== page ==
Bathroom spider

Bathroom spider

Not sure how well you can see it, but this little gal (I’ve decided) is a spider who seems to be spending the winter between the screen and glass of my bathroom window. Old house, little critters slip through sometimes. What is absolutely astonishing, though, is that she is alive. The temperature right now is MINUS 8 DEGREES, with a windchill of MINUS 35. Why is she alive? What is she eating? How can this be? I’ve watched her slowly stretch her legs, and I do believe she is spinning and weaving icy strands of spider thread.

As some of you know, I have mixed feelings about social media and all this InterWeb stuff.  But I’ve had quite a week and made some rather astonishing connections through Facebook, Twitter, and one through an old-fashioned email.  Listen:

I attended my friend Nancy McCabe’s book launch at U-Pitt-Bradford a few weeks ago.  I snapped a couple of pictures of her signing books, and they turned out great!  Posted one on Facebook and got to watch all of Nancy’s friends comment.  I was fascinated with a comment by a woman named Karen Shoemaker — not the comment so much, but Karen’s profile picture includes the cover of her book, The Meaning of Names, published by Red Hen Press.  The cover is a dark and foreboding photograph of a storm coming up over the plains of Nebraska.  After a bit more research, I learned the book was selected as this year’s “Omaha Reads” selection.  The other connection is that my friend Celeste Gainey, aka The Gaffer, just had a wonderful book of poetry, The Gaffer(!), published by the same press.   I bought the book (reviewed on Goodreads and Amazon), but the neat thing is I’ve connected with Karen a bit.  She writes about German immigrants in Nebraska during World War I.  They were drafted into the war in disproportionate numbers, experienced prejudices in their communities even if they were second or third generation, and experienced the awful influenza outbreak that brought the military to its knees.  Hmmmm.  My people were German immigrants in Nebraska, and I have a picture of my grandmother from around the same time period: a little girl sitting in an old-fashioned car.  I remembered my grandfather (probably German, but claimed to be Pennsylvania Dutch) calling my sister “Krauthead,” and the rest of us “Hunyocks.”  I later learned that “Hunyock” is a derogatory term for German sheep farmers.   Anyway, the idea of the book stirred up some old stuff in me, and the book itself did not disappoint.  The other really cool thing about the author is that in addition to teaching writing, she and her husband run a truck stop.  Today, she’s giving a talk in Columbus, Nebraska, and my cousins in Columbus are going, and it turns out they know Karen from childhood.  They’re hunyocks, too.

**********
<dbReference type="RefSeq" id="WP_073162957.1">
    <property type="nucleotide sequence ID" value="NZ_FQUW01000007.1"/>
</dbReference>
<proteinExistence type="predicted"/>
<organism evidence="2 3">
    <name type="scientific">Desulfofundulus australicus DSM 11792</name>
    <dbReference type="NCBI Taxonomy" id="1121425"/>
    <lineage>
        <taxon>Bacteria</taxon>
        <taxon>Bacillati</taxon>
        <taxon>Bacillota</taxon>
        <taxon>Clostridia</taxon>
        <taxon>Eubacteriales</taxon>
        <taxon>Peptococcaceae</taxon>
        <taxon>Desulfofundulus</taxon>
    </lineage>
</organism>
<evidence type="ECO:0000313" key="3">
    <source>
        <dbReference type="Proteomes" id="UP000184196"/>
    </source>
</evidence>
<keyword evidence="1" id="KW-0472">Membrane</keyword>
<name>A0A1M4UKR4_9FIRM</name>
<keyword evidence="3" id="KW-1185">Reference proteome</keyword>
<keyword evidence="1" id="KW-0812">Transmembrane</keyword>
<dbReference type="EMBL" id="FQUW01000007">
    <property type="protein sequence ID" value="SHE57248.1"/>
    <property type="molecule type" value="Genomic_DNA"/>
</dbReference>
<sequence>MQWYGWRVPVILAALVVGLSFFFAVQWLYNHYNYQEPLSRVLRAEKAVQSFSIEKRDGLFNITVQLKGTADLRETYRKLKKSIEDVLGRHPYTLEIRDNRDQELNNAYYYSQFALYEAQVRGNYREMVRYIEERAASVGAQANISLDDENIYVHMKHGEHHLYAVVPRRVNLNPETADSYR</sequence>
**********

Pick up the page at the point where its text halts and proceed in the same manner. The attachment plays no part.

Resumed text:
I also developed a strange (for me) connection with a woman named Karen Glosser. We found each other on Twitter, which I use very tentatively.  Karen is an artist, a photographer, and had a gallery opening yesterday.   Jeff and I braved the weather (snow!) and went, and got to meet Karen and her husband.  And we bought a fabulous print.  The series in the show is called “Ice,” and the photographs are simply marvelous.  Some of the pictures are of ice, others taken through ice, and what they evoke is astonishing.  Reminiscent of deserts, mountains, seascapes, and animals, she finds the world with a macro-lens, in a frozen drop of water.  Check out her work on her website, or at the Portage Hill Gallery.   As a neat aside, we were introduced to a fellow artist who is also in the process of establishing a creamery and making artisan cheese in an old building that formerly housed a bookstore.  Watch for Reverie Creamery to open in June.

And I’ve made a fast friend, through email, with one of my SUNY Sistahs,  Laura Gray-Rosendale, who wrote a terrific book called College Girl.  It’s a deeply personal and wonderfully wrought story of a violent rape on a college campus.  I was so smitten with the story, and with the writerly things (the book has won several literary prizes), that I contacted Laura to congratulate her.  Since then, we’ve been in cahoots trying to get the book in front of policymakers who are working on legislative changes around the issue (the great Teresa has helped).  Now we’re each others fans, and friends.

Fun for me to think about these connections.  Thanks for reading, and I’ll keep you posted on the spider.







2 thoughts on “Webs

  1. Karen Glosser

    Thank you so much, Beth, for the very kind words about my work! It was such a pleasure to meet you and Jeff yesterday at the gallery. I truly appreciate your support. (Especially on such a wintry day!) Looking forward to reading more of your posts, and can’t wait for your next book!!

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